First and foremost, managing anxiety begins with recognizing this problem, its symptoms, and the situations that trigger it. Stack (2018) argues that one issue with school anxiety is that it can resemble other issues, including ADHD or shyness. Due to this, educators and students may ignore the symptoms, making anxiety an underrecognized problem in Canada. Moreover, 46% of Canadiens perceive “mental health problems” as an excuse for bad behavior or laziness (“Awareness: Did you know? ” n.d.). As a result, students do not recognize that their mental health state is a result of the anxiety they feel because of the drastic changes that happened in their life and their stress continues to progress.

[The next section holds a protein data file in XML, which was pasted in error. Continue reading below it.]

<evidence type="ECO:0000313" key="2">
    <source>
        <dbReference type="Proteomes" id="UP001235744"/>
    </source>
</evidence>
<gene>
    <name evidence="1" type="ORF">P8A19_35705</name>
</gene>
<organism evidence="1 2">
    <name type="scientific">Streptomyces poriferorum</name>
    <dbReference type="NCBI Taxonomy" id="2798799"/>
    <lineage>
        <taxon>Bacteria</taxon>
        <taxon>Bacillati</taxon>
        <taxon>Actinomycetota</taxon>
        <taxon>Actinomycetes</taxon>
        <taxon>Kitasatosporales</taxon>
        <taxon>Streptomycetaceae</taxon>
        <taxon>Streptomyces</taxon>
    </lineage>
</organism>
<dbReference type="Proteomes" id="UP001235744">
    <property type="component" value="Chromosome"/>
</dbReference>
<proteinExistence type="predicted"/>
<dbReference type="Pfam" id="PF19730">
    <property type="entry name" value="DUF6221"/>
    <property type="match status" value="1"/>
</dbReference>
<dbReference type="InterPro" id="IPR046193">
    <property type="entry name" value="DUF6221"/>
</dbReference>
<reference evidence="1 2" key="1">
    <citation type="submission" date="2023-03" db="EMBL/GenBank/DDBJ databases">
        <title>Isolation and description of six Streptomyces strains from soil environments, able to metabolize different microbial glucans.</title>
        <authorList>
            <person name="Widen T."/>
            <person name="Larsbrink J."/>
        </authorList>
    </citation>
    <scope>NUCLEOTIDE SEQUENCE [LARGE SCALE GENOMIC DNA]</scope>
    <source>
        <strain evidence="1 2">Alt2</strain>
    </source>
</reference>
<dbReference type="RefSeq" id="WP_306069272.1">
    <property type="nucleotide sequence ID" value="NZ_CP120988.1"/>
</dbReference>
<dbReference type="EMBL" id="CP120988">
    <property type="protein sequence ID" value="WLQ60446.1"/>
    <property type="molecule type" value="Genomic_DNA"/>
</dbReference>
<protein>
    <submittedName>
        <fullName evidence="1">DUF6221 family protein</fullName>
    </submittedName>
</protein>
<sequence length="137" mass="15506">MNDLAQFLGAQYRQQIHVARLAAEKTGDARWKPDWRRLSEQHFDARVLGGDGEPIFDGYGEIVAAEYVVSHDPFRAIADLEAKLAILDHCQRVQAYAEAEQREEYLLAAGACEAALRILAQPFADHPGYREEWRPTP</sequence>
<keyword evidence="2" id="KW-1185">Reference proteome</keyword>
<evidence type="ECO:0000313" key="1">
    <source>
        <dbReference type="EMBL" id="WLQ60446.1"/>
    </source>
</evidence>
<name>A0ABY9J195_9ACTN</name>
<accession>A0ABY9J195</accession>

Effective Strategies for Anxiety Management
The first and most crucial step that college students can take to deal with anxiety is to acknowledge how they feel. LeBlank and Marques (2019) argue that avoidant behavior is often the cause of anxiety that is not recognized and addressed. For example, a student may skip classes, fail to study, or submit assignments as a result of avoidance caused by anxiety. However, this behavior will worsen the long-term symptoms since this individual will have more obligations to complete (LeBlank & Marques, 2019). Hence, to overcome anxiety, a student should recognize how they feel and what causes this state.